The Trump administration is expected to extend another round of temporary waivers on Thursday to permit countries part of the 2015 Iran nuclear deal to conduct civil nuclear projects with the regime, despite pressure from US Secretary of State Mike Pompeo, US National Security Advisor John Bolton and Iran hawks on Capitol Hill.
The Washington Post and Politico first reported the expected announcement.
According to the Post, US Treasury Secretary Steven Mnuchin convinced Trump that if the sanctions weren’t waived, the United States would be required to sanction European, Chinese and Russian companies involved in Iran’s nuclear projects.
“We still have the goal of ending these waivers,” a senior administration official told the Post. “These waivers can be revoked at any time, as developments with Iran warrant. But because of the Treasury Department’s legitimate concerns, we’ve decided to extend them for now.”
The United States withdrew in May 2018 from the nuclear accord, reimposing sanctions lifted under it along with enacting new financial penalties against the regime.
“The revocation of select civil nuclear cooperation waivers is an important measure of both the administration’s nuclear policy and its dedication to the max pressure campaign against Iran,” Foundation for the Defense of Democracies senior fellow Behnam ben Taleblu told Politico. “It makes little sense to reward Iran with all these waivers as it engages in activities that are clear violations of the JCPOA.”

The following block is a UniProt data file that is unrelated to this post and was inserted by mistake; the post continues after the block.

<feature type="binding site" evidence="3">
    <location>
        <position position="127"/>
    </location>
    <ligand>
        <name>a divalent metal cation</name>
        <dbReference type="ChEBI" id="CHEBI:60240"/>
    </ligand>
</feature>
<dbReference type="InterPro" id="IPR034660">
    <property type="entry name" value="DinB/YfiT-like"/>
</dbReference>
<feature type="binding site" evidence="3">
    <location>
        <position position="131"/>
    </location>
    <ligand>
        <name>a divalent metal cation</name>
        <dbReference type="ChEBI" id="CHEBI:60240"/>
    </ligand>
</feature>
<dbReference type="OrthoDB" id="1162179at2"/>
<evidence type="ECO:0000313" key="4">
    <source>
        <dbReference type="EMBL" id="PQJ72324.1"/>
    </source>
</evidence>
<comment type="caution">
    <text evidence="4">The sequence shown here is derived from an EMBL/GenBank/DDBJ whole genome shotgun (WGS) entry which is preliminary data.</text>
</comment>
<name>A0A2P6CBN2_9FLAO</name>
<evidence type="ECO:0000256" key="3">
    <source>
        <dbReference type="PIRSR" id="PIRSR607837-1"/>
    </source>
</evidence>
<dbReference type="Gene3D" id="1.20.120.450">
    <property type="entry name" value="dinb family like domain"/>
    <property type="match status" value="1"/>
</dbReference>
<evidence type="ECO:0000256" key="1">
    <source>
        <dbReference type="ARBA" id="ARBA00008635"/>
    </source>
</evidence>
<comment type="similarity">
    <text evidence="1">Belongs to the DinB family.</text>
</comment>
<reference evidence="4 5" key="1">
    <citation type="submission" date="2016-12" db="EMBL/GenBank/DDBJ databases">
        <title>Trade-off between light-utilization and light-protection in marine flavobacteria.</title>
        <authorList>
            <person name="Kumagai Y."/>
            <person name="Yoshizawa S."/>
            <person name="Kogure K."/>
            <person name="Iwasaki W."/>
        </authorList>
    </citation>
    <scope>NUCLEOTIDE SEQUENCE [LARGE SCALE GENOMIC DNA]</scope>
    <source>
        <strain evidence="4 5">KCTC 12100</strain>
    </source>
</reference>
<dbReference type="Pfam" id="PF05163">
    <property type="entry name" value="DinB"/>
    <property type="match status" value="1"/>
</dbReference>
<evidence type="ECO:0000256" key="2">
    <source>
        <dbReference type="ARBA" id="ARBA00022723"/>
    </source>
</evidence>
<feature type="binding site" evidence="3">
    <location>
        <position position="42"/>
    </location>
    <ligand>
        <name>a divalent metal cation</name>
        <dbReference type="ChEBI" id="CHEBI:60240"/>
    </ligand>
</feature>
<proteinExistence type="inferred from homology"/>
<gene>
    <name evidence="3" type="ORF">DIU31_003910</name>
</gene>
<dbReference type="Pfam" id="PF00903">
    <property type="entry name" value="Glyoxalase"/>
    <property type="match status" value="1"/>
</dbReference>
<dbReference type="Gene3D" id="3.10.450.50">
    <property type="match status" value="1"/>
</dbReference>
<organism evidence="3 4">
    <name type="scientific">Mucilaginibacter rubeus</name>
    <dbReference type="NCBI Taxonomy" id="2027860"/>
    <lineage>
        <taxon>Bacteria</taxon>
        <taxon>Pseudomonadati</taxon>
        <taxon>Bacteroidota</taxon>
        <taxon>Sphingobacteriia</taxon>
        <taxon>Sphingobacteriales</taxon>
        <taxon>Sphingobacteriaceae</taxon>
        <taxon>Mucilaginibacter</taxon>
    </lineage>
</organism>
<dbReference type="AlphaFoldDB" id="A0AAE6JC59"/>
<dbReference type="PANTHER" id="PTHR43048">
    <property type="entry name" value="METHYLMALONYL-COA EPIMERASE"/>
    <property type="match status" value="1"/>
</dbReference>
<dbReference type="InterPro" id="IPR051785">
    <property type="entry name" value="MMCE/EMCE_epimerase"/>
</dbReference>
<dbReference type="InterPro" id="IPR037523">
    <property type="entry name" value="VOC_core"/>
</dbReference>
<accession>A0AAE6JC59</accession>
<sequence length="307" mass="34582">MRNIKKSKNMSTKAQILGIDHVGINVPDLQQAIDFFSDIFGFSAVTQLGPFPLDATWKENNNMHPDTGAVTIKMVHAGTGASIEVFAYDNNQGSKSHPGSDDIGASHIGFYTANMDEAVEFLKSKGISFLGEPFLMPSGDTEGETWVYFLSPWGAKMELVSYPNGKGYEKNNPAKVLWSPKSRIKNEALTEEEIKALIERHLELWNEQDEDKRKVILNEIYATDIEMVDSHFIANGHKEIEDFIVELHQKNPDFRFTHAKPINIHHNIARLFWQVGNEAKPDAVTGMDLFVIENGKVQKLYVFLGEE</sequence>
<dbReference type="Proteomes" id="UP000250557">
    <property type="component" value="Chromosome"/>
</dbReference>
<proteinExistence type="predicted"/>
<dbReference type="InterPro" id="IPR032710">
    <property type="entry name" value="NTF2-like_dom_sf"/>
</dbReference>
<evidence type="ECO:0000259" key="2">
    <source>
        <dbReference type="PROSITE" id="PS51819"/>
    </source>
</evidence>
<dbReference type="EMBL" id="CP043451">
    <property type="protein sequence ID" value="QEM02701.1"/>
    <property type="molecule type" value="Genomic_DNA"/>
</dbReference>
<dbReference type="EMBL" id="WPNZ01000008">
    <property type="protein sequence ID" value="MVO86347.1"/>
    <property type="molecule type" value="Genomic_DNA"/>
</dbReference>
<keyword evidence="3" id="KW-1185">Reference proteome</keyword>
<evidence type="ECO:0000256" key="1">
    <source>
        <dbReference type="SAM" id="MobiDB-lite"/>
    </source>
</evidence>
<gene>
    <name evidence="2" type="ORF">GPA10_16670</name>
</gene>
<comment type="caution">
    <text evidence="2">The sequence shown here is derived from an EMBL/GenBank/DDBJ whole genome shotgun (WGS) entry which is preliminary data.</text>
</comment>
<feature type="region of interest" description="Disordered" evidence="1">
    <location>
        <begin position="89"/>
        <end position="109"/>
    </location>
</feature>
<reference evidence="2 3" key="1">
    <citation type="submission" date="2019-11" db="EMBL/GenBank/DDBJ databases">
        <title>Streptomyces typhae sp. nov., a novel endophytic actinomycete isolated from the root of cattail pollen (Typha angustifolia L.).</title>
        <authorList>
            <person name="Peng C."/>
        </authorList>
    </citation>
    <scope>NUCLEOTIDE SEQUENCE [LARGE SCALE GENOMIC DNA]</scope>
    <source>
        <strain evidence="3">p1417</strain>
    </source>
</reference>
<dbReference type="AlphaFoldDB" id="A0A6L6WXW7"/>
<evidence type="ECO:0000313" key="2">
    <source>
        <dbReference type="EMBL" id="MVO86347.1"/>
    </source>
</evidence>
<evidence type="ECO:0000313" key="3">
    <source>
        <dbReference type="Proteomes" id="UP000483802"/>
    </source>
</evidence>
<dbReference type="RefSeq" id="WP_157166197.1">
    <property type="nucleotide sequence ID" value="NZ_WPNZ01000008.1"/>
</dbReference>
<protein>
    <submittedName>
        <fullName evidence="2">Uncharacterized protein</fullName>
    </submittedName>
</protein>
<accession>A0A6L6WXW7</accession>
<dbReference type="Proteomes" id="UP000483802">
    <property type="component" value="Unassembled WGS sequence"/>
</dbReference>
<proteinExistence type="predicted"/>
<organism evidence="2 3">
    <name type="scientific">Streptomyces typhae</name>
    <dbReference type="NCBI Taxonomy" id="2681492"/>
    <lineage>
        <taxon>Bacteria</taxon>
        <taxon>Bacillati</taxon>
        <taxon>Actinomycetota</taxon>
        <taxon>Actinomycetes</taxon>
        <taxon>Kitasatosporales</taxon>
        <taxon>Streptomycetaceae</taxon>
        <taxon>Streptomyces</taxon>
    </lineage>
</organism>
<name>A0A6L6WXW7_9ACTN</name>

Republican lawmakers, including Texas Sen. Ted Cruz, have called for the end of the waivers.
“Mr. President, your maximum pressure campaign on Iran is working,” wrote 50 US lawmakers in a July letter to Trump, led by Rep. Liz Cheney (R-Wyo.). “To continue your successful strategy, we must renew all US and international sanctions on Iran’s nuclear program.”
Cruz’s congressional office did not immediately respond to a request for comment.
In May, Cruz sparred with Andrea Thompson, the US Under Secretary for Arms Control and International Security, over nuclear waivers.
That same month, the United States extended five temporary civil nuclear waivers to 90 days, down from 180, while ending two others.
The waivers allow the signees to continue conducting non-proliferation work at the Bushehr, Arak and Fordow nuclear facilities.